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50 years of great films

Still from DRIVE directed by Nicolas Winding Refn

How many films have you seen today? Is there one you’d recommend? What will you watch next? That’s clearly festival talk. Currently it’s going on in Vienna, where the 50th issue of the film festival Viennale just started.

The Viennale was the first film festival I ever visited and also the one I still like most. That’s probably due to a variety of factors. I studied film in Vienna, so of course the festival was the highlight of the year. Not only because of the great films, but also because it really seems to change Vienna. Living there it is impossible not to notice the festival is taking place. There’s plenty of people everywhere, new venues springing up all over the city and simply something on every single night…

As most festivals always sceen brand new films, getting a hold of the program was always very exciting. I would study it for days and in the end pick films based on actors, directors, awards from previous festivals or also screenshots and synopsis. It ended up feeling like I bought tickets to completely random films, but somehow I enjoyed almost all of them. That’s why I’m particularly sad to miss the Viennale this year, because every year I’d leave the festival with a new favorite film!

As I’ll have to try finding my favorit film of the year somewhere else, I want to go back and see what my favorite Viennale-films were. Most of them I’ve already written about, but I think favorite films are allowed to be featured at least twice!

Drive (D: Nicolas Winding Refn, US 2011)

Ryan Gosling is Driver. The nameless Protagonist works in a garage and as a stuntmen during the days, and becomes a getaway driver at nights. He seems  introvert and calm, but starts opening up a a little when he meets and falls in love with his neighbour, Irene (Carey Mulligan). When Irenes husband returns the films starts picking up it´s pace, just to slow down again in all the right moments. Things go wrong, Driver is in trouble, we suddenly see what he’s capable of, as he fights for his life and Irenes safety.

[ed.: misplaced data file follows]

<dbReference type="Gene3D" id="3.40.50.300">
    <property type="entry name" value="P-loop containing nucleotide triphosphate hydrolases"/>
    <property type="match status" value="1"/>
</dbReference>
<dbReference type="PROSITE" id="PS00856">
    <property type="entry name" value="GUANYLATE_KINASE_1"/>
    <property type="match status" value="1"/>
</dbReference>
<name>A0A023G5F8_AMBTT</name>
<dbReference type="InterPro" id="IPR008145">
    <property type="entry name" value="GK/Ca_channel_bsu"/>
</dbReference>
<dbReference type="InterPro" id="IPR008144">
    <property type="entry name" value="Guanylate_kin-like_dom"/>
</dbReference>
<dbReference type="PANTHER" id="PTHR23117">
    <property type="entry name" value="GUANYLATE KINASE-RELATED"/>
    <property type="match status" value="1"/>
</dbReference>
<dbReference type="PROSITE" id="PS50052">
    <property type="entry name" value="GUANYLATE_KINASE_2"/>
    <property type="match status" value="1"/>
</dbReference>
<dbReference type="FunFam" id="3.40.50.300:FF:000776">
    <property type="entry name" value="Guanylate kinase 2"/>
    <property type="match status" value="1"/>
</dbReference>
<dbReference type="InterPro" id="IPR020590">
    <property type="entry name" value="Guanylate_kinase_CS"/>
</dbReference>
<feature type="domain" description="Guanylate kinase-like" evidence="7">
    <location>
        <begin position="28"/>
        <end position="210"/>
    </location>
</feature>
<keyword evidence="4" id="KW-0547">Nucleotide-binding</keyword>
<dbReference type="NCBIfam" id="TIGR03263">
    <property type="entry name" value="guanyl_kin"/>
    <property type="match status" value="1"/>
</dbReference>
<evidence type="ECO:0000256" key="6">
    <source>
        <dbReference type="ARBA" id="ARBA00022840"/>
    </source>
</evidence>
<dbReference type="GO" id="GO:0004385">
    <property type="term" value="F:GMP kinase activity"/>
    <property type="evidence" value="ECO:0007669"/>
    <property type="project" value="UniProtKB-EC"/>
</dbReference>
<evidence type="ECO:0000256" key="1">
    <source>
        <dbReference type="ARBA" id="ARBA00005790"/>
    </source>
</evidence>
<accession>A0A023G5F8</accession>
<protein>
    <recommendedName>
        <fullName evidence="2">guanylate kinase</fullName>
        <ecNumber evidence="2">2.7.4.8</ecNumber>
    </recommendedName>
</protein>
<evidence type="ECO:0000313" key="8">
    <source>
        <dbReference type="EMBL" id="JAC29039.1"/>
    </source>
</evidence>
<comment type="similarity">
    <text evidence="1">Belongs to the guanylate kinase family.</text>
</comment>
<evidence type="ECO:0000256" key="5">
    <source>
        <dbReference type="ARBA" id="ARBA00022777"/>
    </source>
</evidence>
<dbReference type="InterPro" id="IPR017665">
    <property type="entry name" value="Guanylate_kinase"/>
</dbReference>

Refn tells this story in an action manner, but treats it´s protagonists with much more empathy and respect than these films usually do. It pays attention to detail, evokes emotions atypical for this genre and tops the cake with great music.

So far I don’t think I’ve met anyone who didn’t love this film.

Flight of the Red Balloon (D: Hsiao-hsien Hou, F 2007)

My friend couldn´t understand my tears after this slow drama at first. A hectic mom (Juliette Binoche) and patient Au pair take care of little Simon and his red balloon. My interpretation of the childs fascinating view of the world, which adults often lack, made my friend a fan of this film after all. And whenever we see a plastic bag floating through the air or an especially beautiful beam of sunlight, we both think of this film and stop for a moment.

4 Months, 3 Weeks and 2 Days (D: Cristian Munglu, RO 2007)

Due to the two main awards at the Film Festival in Cannes, the Viennale had no problem filling every last seat in the massive Gartenbaukino. When the film began it got super quiet and even throughout the final credits nobody moved. The audience was literally stuck to their seats and we needed way more than one drink before we could speak about something else but how far friendship should go.

Lia by Lia
on October 9th, 2012
in Movies
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